Takuma Sato wins Indianapolis 500
Fernando Alonso forced to retire
Alonso says race one of best experiences of career
Takuma Sato became the first Japanese driver to win the Indianapolis 500 as F1 star Fernando Alonso was forced to retire with smoke billowing from his car with just 21 laps of the 200 lap race remaining.
Andretti Autosport driver, Sato, took the lead in the closing stages as he edged three-time Indy 500 winner Helio Castroneves of Team Penske into second.
“It’s an unbelievable feeling,” Sato said after the race. “I can’t thank enough this team. Hopefully the crowd enjoyed it.”
“With three laps to go I really didn’t know but I just knew I had to go for it,” the 40-year-old added.
Castroneves was gracious in defeat, heaping praise on race winner Sato whose only previous Indycar victory came at the 2013 Long Beach Grand Prix.
“You guys saw, it was a little too hard for me today. Congrats to Takuma Sato,” Castroneves told ESPN.
“I really tried hard. I think I bent the throttle pedal, I was pushing that hard,” the Brazilain driver added.
At the point he was forced out of the race, Alonso held the fastest average lap time in his own Andretti Autosport car.
Yet the irony of mechanical trouble putting an end to his hopes will not be lost on the Spaniard who has suffered a his fair share of vehicle problems at McLaren in recent years.
Alonso had earlier passed on a message of good luck to F1 teammate Jenson Button as he prepared to take to the track at the Monaco Grand Prix.
But While Button was rarely competitive on the Mediterranean coast, retiring after a collision with Pascal Wehrlein, Alonso was most definitely in the mix some 4,500 miles away.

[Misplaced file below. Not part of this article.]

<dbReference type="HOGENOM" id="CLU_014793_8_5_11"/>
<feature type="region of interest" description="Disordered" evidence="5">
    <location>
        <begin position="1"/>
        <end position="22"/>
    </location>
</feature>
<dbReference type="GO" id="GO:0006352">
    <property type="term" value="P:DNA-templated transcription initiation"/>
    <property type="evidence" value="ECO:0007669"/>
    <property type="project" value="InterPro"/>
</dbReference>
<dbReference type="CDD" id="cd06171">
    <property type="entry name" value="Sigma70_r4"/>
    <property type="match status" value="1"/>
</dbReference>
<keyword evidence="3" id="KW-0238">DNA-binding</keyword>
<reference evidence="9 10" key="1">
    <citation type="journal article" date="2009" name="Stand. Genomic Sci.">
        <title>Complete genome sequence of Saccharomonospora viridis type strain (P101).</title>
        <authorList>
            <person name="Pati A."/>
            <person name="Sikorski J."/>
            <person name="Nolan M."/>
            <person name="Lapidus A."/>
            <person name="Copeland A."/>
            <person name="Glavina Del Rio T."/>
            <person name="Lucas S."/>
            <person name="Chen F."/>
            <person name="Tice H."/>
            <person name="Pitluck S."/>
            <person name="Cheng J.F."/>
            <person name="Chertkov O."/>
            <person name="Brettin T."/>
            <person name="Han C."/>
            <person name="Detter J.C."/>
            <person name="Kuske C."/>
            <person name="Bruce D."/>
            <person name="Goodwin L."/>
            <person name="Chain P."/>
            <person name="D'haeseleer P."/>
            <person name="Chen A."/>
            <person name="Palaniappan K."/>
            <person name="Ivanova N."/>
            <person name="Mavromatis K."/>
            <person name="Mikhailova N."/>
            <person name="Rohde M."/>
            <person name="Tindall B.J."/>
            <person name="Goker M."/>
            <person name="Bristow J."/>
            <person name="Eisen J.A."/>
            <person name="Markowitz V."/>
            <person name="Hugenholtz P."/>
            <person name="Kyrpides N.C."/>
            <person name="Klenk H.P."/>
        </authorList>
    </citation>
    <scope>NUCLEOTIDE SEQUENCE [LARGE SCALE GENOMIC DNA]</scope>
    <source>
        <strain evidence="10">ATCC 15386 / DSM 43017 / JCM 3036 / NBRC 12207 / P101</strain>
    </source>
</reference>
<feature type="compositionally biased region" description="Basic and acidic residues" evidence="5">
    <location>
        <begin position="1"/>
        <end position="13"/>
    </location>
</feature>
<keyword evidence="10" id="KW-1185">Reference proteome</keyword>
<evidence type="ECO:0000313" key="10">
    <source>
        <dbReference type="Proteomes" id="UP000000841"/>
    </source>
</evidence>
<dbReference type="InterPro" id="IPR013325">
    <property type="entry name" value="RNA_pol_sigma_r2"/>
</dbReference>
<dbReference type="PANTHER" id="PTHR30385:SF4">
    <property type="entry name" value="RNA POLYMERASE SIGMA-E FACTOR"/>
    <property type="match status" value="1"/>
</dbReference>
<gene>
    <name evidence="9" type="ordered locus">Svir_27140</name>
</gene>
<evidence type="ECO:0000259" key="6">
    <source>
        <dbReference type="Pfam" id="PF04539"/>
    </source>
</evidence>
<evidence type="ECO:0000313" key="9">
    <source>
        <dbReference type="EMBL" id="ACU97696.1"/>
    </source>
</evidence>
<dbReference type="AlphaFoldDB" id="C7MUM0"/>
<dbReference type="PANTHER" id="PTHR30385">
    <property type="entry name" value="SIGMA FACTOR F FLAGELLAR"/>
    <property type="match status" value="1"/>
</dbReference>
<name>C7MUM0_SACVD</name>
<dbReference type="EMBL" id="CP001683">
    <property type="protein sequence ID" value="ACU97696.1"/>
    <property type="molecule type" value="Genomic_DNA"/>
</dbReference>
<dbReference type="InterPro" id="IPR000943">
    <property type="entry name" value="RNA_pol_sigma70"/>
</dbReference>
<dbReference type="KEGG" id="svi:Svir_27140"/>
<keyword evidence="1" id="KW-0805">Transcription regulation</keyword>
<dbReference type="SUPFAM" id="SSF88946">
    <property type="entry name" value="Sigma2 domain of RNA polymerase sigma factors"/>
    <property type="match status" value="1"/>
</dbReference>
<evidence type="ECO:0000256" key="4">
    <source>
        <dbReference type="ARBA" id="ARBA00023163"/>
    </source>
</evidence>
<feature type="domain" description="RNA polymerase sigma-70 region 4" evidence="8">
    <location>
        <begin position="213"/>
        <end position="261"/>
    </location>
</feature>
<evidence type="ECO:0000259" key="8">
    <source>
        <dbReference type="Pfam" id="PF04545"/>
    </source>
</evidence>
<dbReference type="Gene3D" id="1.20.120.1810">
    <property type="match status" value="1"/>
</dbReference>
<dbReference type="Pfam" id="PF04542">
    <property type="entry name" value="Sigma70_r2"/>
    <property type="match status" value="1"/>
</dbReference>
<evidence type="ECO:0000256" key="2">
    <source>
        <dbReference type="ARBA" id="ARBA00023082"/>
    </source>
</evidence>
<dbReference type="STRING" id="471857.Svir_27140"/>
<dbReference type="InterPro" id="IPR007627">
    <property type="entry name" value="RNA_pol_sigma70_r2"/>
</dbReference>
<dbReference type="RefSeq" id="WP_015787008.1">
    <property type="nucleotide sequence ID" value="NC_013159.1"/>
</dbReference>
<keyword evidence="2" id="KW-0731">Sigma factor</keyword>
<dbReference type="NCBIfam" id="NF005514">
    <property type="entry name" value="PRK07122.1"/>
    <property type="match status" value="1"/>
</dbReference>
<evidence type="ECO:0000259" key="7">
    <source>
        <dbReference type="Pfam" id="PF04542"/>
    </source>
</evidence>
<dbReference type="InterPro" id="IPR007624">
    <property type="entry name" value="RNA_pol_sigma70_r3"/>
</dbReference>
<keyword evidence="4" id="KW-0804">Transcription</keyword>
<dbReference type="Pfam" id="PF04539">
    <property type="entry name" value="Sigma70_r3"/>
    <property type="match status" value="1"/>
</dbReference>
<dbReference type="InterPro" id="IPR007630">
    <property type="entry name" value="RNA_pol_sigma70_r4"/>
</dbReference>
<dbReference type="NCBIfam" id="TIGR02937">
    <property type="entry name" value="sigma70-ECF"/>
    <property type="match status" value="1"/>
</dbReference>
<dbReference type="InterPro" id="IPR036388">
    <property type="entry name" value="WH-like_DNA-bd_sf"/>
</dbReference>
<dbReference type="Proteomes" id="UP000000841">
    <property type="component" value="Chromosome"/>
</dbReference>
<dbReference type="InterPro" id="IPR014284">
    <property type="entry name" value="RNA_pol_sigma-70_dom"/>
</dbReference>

The two-time F1 champion hit the front for the first time after 37 laps before passing the baton to teammate and 2016 winner at the Indy 500, Alexander Rossi.
Airborne in flames
A spectacular crash between Jay Howard and Scott Dixon saw the race halted just as the two-time F1 champion appeared to be getting into a groove up top.
Howard clipped the wall and bounced down into Dixon’s path, sending him airborne with flames firing out the back of the car before crashing into the side wall.
Incredibly, neither Dixon or Howard suffered injury in the incident.
Alonso, Rossi and fellow Andretti teammate Ryan Hunter-Reay were soon jostling for position alongside Castroneves as the group the passed the lead around.
Yet engine trouble saw Hunter-Reay forced out after 138 laps and Alonso dropped down the field after pitting.
That allowed Max Chilton of Chip Ganassi Racing to slip into top spot before Alonso was forced to retire.
Alonso was given a rousing reception by the 300,000-strong Indianapolis crowd who seemed impressed by his exploits.
He later told ESPN he felt it was unfortunate the way things had turned out but that racing at Indianapolis had been “one of the best experiences of my career.”
Andretti Autosport chief Mario Andretti, meanwhile, was quick to offer his consolations to Alonso, tweeting that he had “put on an incredible show.”
Out on the track, however, the drama was just beginning.
A four car pile-up ensued down the field as the race restarted with Oriol Silva losing control and taking James Davison, Josef Newgarden, James Hinchcliffeand Will Power with him.
When the track was finally cleared of debris there was just 13 laps to go.
Chilton was overtaken first Castroneves and then by Sato. And with the checkered flag fast approaching Sato made one final dash around Castroneves.
It was a move that ensured a Japanese driver would rein supreme at the Indy 500 for the first time in it’s 101 editions.